The reptile became furiously irrate in a mote-ni.
:lemming the coil, whieb is its natural position
both for attack and defense, it darted forth its
tongue and shook its rattles with the rapidity
and violence which produce their moat alarming
sound As the performer continued, at a safe
distance, the motions With his foot, the snake
soon became almost blind with rage- Its head
flattered, its eyes glittered like diamond paints,
and a fearful, prolonged hiss issued from its
month The man made one step towards it,
when, unable longer to control its passion to
strike, it leaped forward and fell, full length up
on the grass, close at his feet • Before it could
throwtself again intb l a coil, be seised it with a
firm grasp, about six inches below the head, and
holding it off at arm's length from his person,
lifted it up from the ground.
The rage and contortioni; of the now imprist
oned reptile were terrible to behold. Through
the air, and round and round the arm of the per
former, it twisted and writhed the etude extre
mity of its body, making, all the time, monoto
nous and fearful whit With its rattles, and essay
lug every moment, to strike his arm or his pen
son. The spectators shuddered with hoiror and
I alarm at the sight; but the intrepid uperiment_
er,, confident in his art, betrayed neither fear-nor
doubt sa to the certainty of his triumph.
From the moment he first seised the snake, he
had looked, with a fixed, almost an unwinking
gaze, into his eyes, which the serpent apparently
retfrned with a look equal Mealy and Berm. By
degees the 'contortions of its body became lees
violent, and its efforts to strike less frequent.—
The arm of the man was gradually bent, so as to
tiring the snake, by eIOW approaches, nearer to
his flee. At length, Gemeome by the magnetic
fascination of his look' it lay harmless and Imre
sistiog in his grasp. a placed it kills bosom,
twined it around his n and fondled it with his
bands. The subdued) creature, shorn-of its na
tive ferocity, yielded 'itself to the power:pi its
*tor, and Wed him to caress and _handle it
The broke forth ism estribie ewe&
et SilltifS6llll et ahe OlMORAftileit pl
this remarkable feat. The perfermer posed his
bat around for a collection, and soon bed the sat
isfaction of reoeiving it ad tr.o repiestabed
with Goias—the enthusiasm of the ?Weis
prompting them to make a liberal daIIIMAIMI
reward for the peril be had braved, and the Wier•
tainmeat he had, afforded.
Satisfied with his access, the snake tamer van•
ished from the Old Sweet Springs an suddenly
as he had oome. In a few days, however, he
made his appearanee at smother and not very dis
tant cateringplatie in the• Old Dominion, where
he repeated, before a wondering crowd of spots,
tors, the same feats with his snakes. A new and
most perilous addition was destined to be made
at this place to the almost fabulous list of his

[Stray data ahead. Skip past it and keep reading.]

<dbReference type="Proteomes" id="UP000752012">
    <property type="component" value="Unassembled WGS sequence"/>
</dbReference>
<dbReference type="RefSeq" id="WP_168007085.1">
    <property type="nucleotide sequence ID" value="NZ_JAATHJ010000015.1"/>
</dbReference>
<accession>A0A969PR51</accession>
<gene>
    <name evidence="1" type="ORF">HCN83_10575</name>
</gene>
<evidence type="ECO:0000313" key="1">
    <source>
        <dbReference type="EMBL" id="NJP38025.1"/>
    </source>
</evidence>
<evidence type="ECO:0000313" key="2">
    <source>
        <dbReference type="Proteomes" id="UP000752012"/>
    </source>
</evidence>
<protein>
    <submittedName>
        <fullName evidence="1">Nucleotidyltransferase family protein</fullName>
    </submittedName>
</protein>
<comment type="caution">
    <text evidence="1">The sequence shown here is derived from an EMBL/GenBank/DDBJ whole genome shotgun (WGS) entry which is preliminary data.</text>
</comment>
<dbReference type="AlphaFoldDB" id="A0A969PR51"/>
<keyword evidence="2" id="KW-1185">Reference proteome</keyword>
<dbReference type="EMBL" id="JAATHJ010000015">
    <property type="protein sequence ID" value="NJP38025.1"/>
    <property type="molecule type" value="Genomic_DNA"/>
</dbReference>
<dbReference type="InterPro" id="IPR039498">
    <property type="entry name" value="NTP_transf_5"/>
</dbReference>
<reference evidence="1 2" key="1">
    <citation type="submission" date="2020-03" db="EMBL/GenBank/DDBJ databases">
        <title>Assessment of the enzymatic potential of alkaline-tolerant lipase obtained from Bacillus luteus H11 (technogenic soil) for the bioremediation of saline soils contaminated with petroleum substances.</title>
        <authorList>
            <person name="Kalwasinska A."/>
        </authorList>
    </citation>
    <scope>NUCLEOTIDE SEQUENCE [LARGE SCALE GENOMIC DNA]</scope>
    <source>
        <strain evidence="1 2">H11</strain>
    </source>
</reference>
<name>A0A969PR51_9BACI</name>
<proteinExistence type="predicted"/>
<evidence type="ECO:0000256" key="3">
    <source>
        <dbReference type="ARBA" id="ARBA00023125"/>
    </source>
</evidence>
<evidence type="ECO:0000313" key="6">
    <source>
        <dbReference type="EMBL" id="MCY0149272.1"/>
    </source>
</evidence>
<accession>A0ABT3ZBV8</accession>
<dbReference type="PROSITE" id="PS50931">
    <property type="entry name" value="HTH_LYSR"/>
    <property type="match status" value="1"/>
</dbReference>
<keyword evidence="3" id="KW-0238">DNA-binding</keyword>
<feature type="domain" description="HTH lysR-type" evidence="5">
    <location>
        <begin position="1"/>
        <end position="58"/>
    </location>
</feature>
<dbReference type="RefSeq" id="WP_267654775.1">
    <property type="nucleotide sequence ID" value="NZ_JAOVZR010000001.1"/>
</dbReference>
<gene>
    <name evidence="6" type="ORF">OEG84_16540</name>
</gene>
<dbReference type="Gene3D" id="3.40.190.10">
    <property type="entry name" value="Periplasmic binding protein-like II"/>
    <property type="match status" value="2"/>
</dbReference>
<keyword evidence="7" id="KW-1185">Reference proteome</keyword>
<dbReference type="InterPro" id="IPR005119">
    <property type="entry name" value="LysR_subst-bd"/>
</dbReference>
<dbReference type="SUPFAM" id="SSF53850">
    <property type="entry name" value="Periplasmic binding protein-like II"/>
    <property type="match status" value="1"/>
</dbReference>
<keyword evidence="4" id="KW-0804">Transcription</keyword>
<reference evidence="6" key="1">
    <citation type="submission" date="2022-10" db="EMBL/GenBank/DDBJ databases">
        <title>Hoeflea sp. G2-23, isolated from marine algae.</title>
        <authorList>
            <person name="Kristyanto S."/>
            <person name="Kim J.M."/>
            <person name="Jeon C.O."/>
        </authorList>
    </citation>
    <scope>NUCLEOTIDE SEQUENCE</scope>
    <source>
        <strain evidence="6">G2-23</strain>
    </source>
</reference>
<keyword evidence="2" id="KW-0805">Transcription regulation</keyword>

• A countryman brought him, one day, &rattle.
snake, recently caught, which was said to be pen
culiarly vicious and chevrons. He bought it,
and announced kis intention to tame it upon the
greensward in front of the visitor's hotel. A
large crowd assembled to witness the fat,.
vacant apace being left in their midst for the eat
perltuent, the snake—a very largo sod most ugly.
looking cue—was placed upon the ground sad
provoked to anger by a feigned attac k
foot of the performer. At the proper moment
be seized it, bat almost immediately threw it
-vi o l en tly upon t* ground, exclaiming that he
was bitten-, inth/t hand. The crowd quickly
drew batik, and the stunned reptile lay motions
less where it fell. i
The man at ones applied his lips to the wound,
and sucked it witch great eagerness for sever a l
minutes. Riding no relief from the pain which
he endured, he next made several incisions, with
the point at his knife, in the flesh of his woundt
eel hand and arm Theu, taking from his pock.
et a large white b-an, he iiersped and pounded a
portion of tit into a thin, impalpable powder,
which ho rubbed into the punctures upon his
hand and arm. Ile hit off and swallowed an•
other porii•iu of the same bean. This specific
ho called the 0-41 r )0 bean. "It grows," he said,
"in the Est, and i 4 an infallible cure for the
bite id yen town.. reptiles."
i n the wean time the virus, haiing become
diffused throughout his system, began to produce
painful and alarming effects. The arm and band,
SWolletl to enormous size, assumed s livid lute.—
Vertigo, nausea and stupor—the three meet latal
symptoms in oases of assault upon the powers of
life by reptile poisop—began to supervene.—
Death seemed inevitable, and almost at band.
The courageous man refused either to sit or
'lie down, but walked backward and forward, at.
tering occasionally a suppressed groan of anguish.
The torture of the pain he endured forced the
perspiration in streams from his forehead and
face To the enquiry of one who asked if be
suffered much, he replied, "Tee,. more than
tongue can express, or yon can conceive."
'file landlord of the Springs, alarmed at the
fatal result of the experiment, and apprehensive
that the snake.' might escape to infest his prem.
imam, rushed out, cudgel in hand and with loud
imprecations, to kill them. The sick man, whose
fir,: care, after being bitten, had been to replace
ail secure all the snake, including the untamed
ill their boxes, seemed to forget his own
sufferings in the iinininenee of the peril which
threatened his uncouth favorites. Confronting
the landlord with bold look and menacing gee.
ture, and protesting loudly against the aneditac
ted assault upon the snakes, he threatened to int
flint immediate and summary punishient for any